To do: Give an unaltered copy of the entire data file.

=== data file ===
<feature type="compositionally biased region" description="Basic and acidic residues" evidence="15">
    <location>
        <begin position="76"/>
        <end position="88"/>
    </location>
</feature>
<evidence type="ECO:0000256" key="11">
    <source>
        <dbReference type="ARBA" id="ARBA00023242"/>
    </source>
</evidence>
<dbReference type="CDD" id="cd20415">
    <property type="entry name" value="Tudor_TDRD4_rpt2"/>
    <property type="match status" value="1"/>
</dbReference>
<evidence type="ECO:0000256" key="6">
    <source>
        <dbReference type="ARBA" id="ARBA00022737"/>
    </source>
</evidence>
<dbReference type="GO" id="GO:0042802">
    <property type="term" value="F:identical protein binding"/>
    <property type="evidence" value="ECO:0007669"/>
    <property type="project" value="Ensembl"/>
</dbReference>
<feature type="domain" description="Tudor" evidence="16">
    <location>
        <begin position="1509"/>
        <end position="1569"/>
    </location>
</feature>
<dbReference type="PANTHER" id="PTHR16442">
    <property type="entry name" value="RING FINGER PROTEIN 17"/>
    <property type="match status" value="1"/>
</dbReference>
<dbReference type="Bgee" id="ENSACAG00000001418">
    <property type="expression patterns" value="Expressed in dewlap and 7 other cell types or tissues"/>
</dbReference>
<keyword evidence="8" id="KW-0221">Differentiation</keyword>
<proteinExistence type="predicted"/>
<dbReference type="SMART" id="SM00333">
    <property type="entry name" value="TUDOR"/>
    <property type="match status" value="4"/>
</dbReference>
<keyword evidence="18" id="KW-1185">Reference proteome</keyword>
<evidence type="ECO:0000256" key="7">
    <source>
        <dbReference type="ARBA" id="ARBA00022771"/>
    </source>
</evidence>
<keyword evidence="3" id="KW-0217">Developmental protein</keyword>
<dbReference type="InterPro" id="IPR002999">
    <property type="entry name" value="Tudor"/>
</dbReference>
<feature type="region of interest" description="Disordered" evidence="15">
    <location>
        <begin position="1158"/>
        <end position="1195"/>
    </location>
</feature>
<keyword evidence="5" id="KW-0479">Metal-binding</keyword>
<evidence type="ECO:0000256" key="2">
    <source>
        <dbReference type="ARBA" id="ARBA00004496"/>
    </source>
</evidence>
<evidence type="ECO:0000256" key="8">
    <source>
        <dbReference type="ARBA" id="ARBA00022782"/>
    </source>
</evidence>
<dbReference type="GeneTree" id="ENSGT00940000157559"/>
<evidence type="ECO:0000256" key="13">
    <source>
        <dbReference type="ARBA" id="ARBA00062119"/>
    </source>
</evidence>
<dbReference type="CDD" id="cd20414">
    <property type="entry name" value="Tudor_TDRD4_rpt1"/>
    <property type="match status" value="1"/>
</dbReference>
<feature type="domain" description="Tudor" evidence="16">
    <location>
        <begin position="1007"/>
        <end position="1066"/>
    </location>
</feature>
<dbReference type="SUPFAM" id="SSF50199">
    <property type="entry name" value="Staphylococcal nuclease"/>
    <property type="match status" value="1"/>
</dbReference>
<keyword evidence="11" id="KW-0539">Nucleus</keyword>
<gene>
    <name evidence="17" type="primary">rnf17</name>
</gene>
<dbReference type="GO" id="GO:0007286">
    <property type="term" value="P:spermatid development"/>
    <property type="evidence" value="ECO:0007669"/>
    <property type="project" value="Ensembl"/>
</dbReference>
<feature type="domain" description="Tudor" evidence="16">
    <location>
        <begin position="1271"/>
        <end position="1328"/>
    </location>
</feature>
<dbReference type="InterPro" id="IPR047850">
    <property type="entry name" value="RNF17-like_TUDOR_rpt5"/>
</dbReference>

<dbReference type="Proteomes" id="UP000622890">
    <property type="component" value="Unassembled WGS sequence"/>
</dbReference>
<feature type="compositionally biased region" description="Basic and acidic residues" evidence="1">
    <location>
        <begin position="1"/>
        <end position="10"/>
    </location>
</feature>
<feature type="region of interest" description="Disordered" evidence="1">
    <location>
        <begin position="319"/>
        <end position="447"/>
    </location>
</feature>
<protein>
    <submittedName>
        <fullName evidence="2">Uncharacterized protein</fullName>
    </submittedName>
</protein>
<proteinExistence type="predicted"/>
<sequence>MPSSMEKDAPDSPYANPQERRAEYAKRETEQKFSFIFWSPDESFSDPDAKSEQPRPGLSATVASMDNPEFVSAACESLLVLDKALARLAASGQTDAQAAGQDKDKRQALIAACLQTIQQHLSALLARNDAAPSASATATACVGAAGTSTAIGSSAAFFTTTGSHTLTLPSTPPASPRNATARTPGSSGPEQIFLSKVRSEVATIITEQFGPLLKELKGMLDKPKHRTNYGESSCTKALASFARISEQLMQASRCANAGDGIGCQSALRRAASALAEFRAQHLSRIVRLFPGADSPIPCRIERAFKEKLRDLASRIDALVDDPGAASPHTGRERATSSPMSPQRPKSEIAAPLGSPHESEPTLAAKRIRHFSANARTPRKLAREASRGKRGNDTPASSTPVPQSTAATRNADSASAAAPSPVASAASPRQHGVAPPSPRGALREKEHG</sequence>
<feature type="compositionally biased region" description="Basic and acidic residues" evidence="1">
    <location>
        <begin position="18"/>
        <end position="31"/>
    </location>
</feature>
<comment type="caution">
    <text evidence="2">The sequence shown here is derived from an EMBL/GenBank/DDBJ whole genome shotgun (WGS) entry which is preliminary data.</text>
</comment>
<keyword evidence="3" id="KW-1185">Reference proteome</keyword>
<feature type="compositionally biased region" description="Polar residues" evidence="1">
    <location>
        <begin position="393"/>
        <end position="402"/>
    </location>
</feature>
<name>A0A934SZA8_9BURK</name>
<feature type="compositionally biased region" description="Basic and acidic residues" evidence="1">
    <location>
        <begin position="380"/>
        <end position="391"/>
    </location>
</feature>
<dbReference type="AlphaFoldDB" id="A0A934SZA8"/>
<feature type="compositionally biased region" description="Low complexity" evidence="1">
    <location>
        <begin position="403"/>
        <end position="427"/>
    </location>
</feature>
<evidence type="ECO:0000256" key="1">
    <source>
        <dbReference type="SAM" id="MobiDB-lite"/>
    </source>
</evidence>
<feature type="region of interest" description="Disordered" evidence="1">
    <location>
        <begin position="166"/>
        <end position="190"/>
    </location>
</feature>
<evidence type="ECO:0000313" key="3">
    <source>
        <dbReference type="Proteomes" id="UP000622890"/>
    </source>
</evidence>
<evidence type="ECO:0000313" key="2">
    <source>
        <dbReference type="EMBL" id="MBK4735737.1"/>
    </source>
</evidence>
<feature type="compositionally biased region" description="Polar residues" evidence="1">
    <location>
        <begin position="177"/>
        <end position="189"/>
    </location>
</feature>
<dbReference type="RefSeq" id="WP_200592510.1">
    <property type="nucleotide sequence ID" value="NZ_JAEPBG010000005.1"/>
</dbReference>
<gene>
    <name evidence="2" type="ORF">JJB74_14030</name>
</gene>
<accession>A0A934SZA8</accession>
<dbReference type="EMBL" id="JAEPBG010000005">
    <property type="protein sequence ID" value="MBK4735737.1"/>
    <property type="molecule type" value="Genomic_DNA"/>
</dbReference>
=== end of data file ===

<feature type="compositionally biased region" description="Basic and acidic residues" evidence="15">
    <location>
        <begin position="76"/>
        <end position="88"/>
    </location>
</feature>
<evidence type="ECO:0000256" key="11">
    <source>
        <dbReference type="ARBA" id="ARBA00023242"/>
    </source>
</evidence>
<dbReference type="CDD" id="cd20415">
    <property type="entry name" value="Tudor_TDRD4_rpt2"/>
    <property type="match status" value="1"/>
</dbReference>
<evidence type="ECO:0000256" key="6">
    <source>
        <dbReference type="ARBA" id="ARBA00022737"/>
    </source>
</evidence>
<dbReference type="GO" id="GO:0042802">
    <property type="term" value="F:identical protein binding"/>
    <property type="evidence" value="ECO:0007669"/>
    <property type="project" value="Ensembl"/>
</dbReference>
<feature type="domain" description="Tudor" evidence="16">
    <location>
        <begin position="1509"/>
        <end position="1569"/>
    </location>
</feature>
<dbReference type="PANTHER" id="PTHR16442">
    <property type="entry name" value="RING FINGER PROTEIN 17"/>
    <property type="match status" value="1"/>
</dbReference>
<dbReference type="Bgee" id="ENSACAG00000001418">
    <property type="expression patterns" value="Expressed in dewlap and 7 other cell types or tissues"/>
</dbReference>
<keyword evidence="8" id="KW-0221">Differentiation</keyword>
<proteinExistence type="predicted"/>
<dbReference type="SMART" id="SM00333">
    <property type="entry name" value="TUDOR"/>
    <property type="match status" value="4"/>
</dbReference>
<keyword evidence="18" id="KW-1185">Reference proteome</keyword>
<evidence type="ECO:0000256" key="7">
    <source>
        <dbReference type="ARBA" id="ARBA00022771"/>
    </source>
</evidence>
<keyword evidence="3" id="KW-0217">Developmental protein</keyword>
<dbReference type="InterPro" id="IPR002999">
    <property type="entry name" value="Tudor"/>
</dbReference>
<feature type="region of interest" description="Disordered" evidence="15">
    <location>
        <begin position="1158"/>
        <end position="1195"/>
    </location>
</feature>
<keyword evidence="5" id="KW-0479">Metal-binding</keyword>
<evidence type="ECO:0000256" key="2">
    <source>
        <dbReference type="ARBA" id="ARBA00004496"/>
    </source>
</evidence>
<evidence type="ECO:0000256" key="8">
    <source>
        <dbReference type="ARBA" id="ARBA00022782"/>
    </source>
</evidence>
<dbReference type="GeneTree" id="ENSGT00940000157559"/>
<evidence type="ECO:0000256" key="13">
    <source>
        <dbReference type="ARBA" id="ARBA00062119"/>
    </source>
</evidence>
<dbReference type="CDD" id="cd20414">
    <property type="entry name" value="Tudor_TDRD4_rpt1"/>
    <property type="match status" value="1"/>
</dbReference>
<feature type="domain" description="Tudor" evidence="16">
    <location>
        <begin position="1007"/>
        <end position="1066"/>
    </location>
</feature>
<dbReference type="SUPFAM" id="SSF50199">
    <property type="entry name" value="Staphylococcal nuclease"/>
    <property type="match status" value="1"/>
</dbReference>
<keyword evidence="11" id="KW-0539">Nucleus</keyword>
<gene>
    <name evidence="17" type="primary">rnf17</name>
</gene>
<dbReference type="GO" id="GO:0007286">
    <property type="term" value="P:spermatid development"/>
    <property type="evidence" value="ECO:0007669"/>
    <property type="project" value="Ensembl"/>
</dbReference>
<feature type="domain" description="Tudor" evidence="16">
    <location>
        <begin position="1271"/>
        <end position="1328"/>
    </location>
</feature>
<dbReference type="InterPro" id="IPR047850">
    <property type="entry name" value="RNF17-like_TUDOR_rpt5"/>
</dbReference>

<dbReference type="Proteomes" id="UP000622890">
    <property type="component" value="Unassembled WGS sequence"/>
</dbReference>
<feature type="compositionally biased region" description="Basic and acidic residues" evidence="1">
    <location>
        <begin position="1"/>
        <end position="10"/>
    </location>
</feature>
<feature type="region of interest" description="Disordered" evidence="1">
    <location>
        <begin position="319"/>
        <end position="447"/>
    </location>
</feature>
<protein>
    <submittedName>
        <fullName evidence="2">Uncharacterized protein</fullName>
    </submittedName>
</protein>
<proteinExistence type="predicted"/>
<sequence>MPSSMEKDAPDSPYANPQERRAEYAKRETEQKFSFIFWSPDESFSDPDAKSEQPRPGLSATVASMDNPEFVSAACESLLVLDKALARLAASGQTDAQAAGQDKDKRQALIAACLQTIQQHLSALLARNDAAPSASATATACVGAAGTSTAIGSSAAFFTTTGSHTLTLPSTPPASPRNATARTPGSSGPEQIFLSKVRSEVATIITEQFGPLLKELKGMLDKPKHRTNYGESSCTKALASFARISEQLMQASRCANAGDGIGCQSALRRAASALAEFRAQHLSRIVRLFPGADSPIPCRIERAFKEKLRDLASRIDALVDDPGAASPHTGRERATSSPMSPQRPKSEIAAPLGSPHESEPTLAAKRIRHFSANARTPRKLAREASRGKRGNDTPASSTPVPQSTAATRNADSASAAAPSPVASAASPRQHGVAPPSPRGALREKEHG</sequence>
<feature type="compositionally biased region" description="Basic and acidic residues" evidence="1">
    <location>
        <begin position="18"/>
        <end position="31"/>
    </location>
</feature>
<comment type="caution">
    <text evidence="2">The sequence shown here is derived from an EMBL/GenBank/DDBJ whole genome shotgun (WGS) entry which is preliminary data.</text>
</comment>
<keyword evidence="3" id="KW-1185">Reference proteome</keyword>
<feature type="compositionally biased region" description="Polar residues" evidence="1">
    <location>
        <begin position="393"/>
        <end position="402"/>
    </location>
</feature>
<name>A0A934SZA8_9BURK</name>
<feature type="compositionally biased region" description="Basic and acidic residues" evidence="1">
    <location>
        <begin position="380"/>
        <end position="391"/>
    </location>
</feature>
<dbReference type="AlphaFoldDB" id="A0A934SZA8"/>
<feature type="compositionally biased region" description="Low complexity" evidence="1">
    <location>
        <begin position="403"/>
        <end position="427"/>
    </location>
</feature>
<evidence type="ECO:0000256" key="1">
    <source>
        <dbReference type="SAM" id="MobiDB-lite"/>
    </source>
</evidence>
<feature type="region of interest" description="Disordered" evidence="1">
    <location>
        <begin position="166"/>
        <end position="190"/>
    </location>
</feature>
<evidence type="ECO:0000313" key="3">
    <source>
        <dbReference type="Proteomes" id="UP000622890"/>
    </source>
</evidence>
<evidence type="ECO:0000313" key="2">
    <source>
        <dbReference type="EMBL" id="MBK4735737.1"/>
    </source>
</evidence>
<feature type="compositionally biased region" description="Polar residues" evidence="1">
    <location>
        <begin position="177"/>
        <end position="189"/>
    </location>
</feature>
<dbReference type="RefSeq" id="WP_200592510.1">
    <property type="nucleotide sequence ID" value="NZ_JAEPBG010000005.1"/>
</dbReference>
<gene>
    <name evidence="2" type="ORF">JJB74_14030</name>
</gene>
<accession>A0A934SZA8</accession>
<dbReference type="EMBL" id="JAEPBG010000005">
    <property type="protein sequence ID" value="MBK4735737.1"/>
    <property type="molecule type" value="Genomic_DNA"/>
</dbReference>